How to Prepare for a Coding Bootcamp Interview
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Coding bootcamps prepare students for careers in the tech industry. But before these aspiring techies prepare for any job interviews they'll need to first tackle the bootcamp interview.
Coding bootcamps often require a three-step application process for prospective students:
- Submit an online application
- Take an aptitude test that measures critical thinking or a coding challenge that assess your programming skill
- Complete an interview
Coding bootcamp interviews are often the final application step or are key to continuing on in the admissions process. In the following guide, we'll cover what to expect and how you can prepare for a bootcamp admissions interview.
How an Interview Fits Into the Coding Bootcamp Admissions Process
Bootcamps use the applicant interview to determine which candidates they want to attend their program. An interview may be the last step in the application process, or it may come first before a coding or critical thinking assessment. Either way, prospective students need to leave a good impression and demonstrate that they will be a good fit for the program.
During the interview, candidates must convey their goals for the program and explain their plans for after graduation. Bootcamps seek driven, hard-working students with clear career goals. Applicants must also indicate a passion for coding and an eagerness to learn, and show that they will rise to any challenges presented in the program.
What to Communicate in a Coding Bootcamp Interview
Important topics to cover during a coding bootcamp interview include your interest in the program, your passion for the tech industry, your prior experience, and a commitment to succeeding.
Interviewers want to know why applicants chose their particular bootcamp — essentially, what makes their bootcamp special. Candidates should bring up unique points about the bootcamp that made them want to apply, such as the location, the flexible schedule, the instructor experience, or a specific topic or set of tools covered in the curriculum.
Prospective students without previous experience in the tech industry should show their dedication to switching career paths or explain why they want to learn a new skill set for their current job.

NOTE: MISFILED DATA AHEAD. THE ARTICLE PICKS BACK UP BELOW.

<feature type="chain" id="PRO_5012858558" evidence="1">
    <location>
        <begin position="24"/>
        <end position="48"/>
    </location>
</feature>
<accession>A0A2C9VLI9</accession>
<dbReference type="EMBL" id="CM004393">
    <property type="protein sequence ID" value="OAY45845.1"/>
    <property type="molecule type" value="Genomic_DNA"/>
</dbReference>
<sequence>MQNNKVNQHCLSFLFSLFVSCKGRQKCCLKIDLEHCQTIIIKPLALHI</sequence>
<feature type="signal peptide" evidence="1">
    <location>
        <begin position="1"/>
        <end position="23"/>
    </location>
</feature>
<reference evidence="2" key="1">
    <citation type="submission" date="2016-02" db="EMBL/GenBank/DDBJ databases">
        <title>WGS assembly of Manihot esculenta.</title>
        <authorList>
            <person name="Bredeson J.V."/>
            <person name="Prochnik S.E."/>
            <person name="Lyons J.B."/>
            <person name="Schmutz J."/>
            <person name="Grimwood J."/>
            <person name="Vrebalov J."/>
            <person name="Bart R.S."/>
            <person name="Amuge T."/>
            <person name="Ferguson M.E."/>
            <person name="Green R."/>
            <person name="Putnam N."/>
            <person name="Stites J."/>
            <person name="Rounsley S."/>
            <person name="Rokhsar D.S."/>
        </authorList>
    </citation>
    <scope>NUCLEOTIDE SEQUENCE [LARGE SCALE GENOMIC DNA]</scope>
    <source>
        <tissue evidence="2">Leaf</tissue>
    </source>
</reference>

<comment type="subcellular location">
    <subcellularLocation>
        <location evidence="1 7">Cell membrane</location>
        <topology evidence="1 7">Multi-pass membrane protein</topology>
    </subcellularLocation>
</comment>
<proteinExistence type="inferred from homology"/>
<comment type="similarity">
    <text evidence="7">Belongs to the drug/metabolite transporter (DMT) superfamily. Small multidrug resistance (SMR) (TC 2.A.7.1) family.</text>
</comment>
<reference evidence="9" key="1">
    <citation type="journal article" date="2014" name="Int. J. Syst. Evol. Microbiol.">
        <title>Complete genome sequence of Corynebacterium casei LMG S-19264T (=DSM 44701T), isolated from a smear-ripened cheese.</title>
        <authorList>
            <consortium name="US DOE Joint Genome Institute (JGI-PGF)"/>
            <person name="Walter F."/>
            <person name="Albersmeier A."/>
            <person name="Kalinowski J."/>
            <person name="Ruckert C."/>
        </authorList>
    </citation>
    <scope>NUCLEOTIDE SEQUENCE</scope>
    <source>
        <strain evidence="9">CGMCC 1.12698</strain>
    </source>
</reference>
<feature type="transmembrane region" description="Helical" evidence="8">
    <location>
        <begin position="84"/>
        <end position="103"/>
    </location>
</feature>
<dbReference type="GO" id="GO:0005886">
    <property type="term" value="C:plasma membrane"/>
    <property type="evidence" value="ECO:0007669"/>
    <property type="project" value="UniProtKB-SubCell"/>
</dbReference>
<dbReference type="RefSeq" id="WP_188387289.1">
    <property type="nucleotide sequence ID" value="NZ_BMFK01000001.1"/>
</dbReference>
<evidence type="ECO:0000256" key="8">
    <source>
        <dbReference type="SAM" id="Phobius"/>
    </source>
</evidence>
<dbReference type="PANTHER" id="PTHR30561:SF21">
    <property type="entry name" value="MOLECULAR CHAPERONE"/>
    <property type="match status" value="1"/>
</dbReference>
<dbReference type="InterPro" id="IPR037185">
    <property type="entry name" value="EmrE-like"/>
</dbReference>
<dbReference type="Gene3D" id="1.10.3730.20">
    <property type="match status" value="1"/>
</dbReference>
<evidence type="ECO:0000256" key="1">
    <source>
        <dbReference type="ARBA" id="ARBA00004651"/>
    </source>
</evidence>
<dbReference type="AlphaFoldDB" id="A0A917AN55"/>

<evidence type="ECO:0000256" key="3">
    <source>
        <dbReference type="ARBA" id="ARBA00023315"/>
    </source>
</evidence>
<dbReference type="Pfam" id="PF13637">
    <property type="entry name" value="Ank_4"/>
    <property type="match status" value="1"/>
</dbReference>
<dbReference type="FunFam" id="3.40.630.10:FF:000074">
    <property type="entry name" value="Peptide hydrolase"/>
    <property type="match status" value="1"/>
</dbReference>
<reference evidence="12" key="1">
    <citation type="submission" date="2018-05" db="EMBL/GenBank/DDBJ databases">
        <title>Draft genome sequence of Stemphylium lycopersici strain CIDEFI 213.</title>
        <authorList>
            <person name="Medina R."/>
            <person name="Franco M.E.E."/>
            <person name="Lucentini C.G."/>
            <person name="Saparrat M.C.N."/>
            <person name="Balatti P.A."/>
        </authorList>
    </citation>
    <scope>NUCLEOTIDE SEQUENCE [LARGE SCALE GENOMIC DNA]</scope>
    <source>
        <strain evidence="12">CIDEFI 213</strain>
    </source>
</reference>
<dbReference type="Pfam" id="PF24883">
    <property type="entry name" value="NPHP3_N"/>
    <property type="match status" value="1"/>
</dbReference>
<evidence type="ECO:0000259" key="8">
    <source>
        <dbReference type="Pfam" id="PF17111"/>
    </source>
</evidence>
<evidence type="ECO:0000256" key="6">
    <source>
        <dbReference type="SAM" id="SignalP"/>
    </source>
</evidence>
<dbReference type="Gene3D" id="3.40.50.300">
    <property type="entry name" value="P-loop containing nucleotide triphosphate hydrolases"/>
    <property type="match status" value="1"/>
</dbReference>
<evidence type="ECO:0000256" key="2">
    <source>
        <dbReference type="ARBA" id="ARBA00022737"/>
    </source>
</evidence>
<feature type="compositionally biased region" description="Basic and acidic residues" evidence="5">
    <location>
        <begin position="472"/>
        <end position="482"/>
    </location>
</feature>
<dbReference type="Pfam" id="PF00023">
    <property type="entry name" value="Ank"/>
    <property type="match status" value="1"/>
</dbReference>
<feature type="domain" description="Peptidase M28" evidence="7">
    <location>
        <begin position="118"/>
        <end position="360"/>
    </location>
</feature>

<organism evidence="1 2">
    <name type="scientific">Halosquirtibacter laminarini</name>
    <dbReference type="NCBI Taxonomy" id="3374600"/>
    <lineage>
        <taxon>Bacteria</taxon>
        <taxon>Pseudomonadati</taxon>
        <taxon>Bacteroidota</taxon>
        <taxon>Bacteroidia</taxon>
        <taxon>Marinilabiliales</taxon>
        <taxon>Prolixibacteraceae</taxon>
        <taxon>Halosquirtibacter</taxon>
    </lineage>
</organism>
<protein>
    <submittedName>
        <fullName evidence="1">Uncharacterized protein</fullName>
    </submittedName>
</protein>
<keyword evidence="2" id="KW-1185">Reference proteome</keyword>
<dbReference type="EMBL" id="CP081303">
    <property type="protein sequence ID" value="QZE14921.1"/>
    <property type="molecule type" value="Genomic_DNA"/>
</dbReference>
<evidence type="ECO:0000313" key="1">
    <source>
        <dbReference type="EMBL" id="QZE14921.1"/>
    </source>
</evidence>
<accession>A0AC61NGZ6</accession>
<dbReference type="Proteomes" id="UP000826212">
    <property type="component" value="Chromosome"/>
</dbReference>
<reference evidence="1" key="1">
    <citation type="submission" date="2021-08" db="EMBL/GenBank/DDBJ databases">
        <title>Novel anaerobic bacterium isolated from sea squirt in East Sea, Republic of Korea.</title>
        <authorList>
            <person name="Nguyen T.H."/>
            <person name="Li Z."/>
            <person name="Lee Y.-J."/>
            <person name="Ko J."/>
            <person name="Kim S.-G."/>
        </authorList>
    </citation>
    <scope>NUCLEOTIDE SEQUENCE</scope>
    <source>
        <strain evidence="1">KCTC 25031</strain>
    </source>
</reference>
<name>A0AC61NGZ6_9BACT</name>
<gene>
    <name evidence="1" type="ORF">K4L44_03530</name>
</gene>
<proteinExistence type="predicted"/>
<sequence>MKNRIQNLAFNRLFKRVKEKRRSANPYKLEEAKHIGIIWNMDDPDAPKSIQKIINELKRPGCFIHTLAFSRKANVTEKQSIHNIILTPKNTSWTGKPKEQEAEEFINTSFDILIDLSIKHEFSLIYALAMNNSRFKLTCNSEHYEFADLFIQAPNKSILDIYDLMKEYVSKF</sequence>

Applicants should demonstrate passion and excitement for information technology and the tech industry. This helps convince interviewers that attending a coding bootcamp is the right next step for the applicant.
Candidates can demonstrate passion in their interview by sharing examples of the ways that tech has shaped their lives. They can also share their career aspirations, though applicants should look beyond anticipated coding bootcamp salary outcomes for examples.
Though many bootcamps do not require previous tech experience, candidates should still share meaningful job experiences and/or training in tech they received in the past. Previous experience may set an applicant apart from other candidates and give them an edge in the interviewing process.
During your bootcamp interview preparation, try to compile a list of relevant previous experiences, such as on-the-job training, formal education, and other practical experience. Candidates can then refer to the list during the phone interview or use it to prepare for an in-person interview.
Coding bootcamps require a huge time commitment from their students. On average, bootcamps last about four months. Some coding bootcamps demand full-time attendance, but even part-time bootcamps feature hours of class time with additional time spent on assignments, projects, and career advising services.
Applicants must prove they can meet the demands of the bootcamp without burning out. Interviewers seek candidates who show a determination to succeed. During the interview, consider providing an example of a time you overcame a professional challenge or maintained a commitment.
Frequently Asked Questions About Coding Bootcamps
There are many online coding bootcamps for you to choose from. Online programs include both full-time and part-time options, as well as self-paced bootcamps. Some traditionally in-person bootcamps switched to remote learning during the pandemic; make sure you confirm current learning formats at bootcamps you're interested in attending.
Many bootcamps exist outside of traditional postsecondary education accreditation, because they are still relatively new. The development of bootcamps has outpaced regulatory institutions, though this will likely change as bootcamps become more established in the industry.
The average coding bootcamp costs around $13,580. But the cheapest bootcamps cost a few thousand dollars. Readers should also consider ways to lessen costs, such as coding bootcamp scholarships.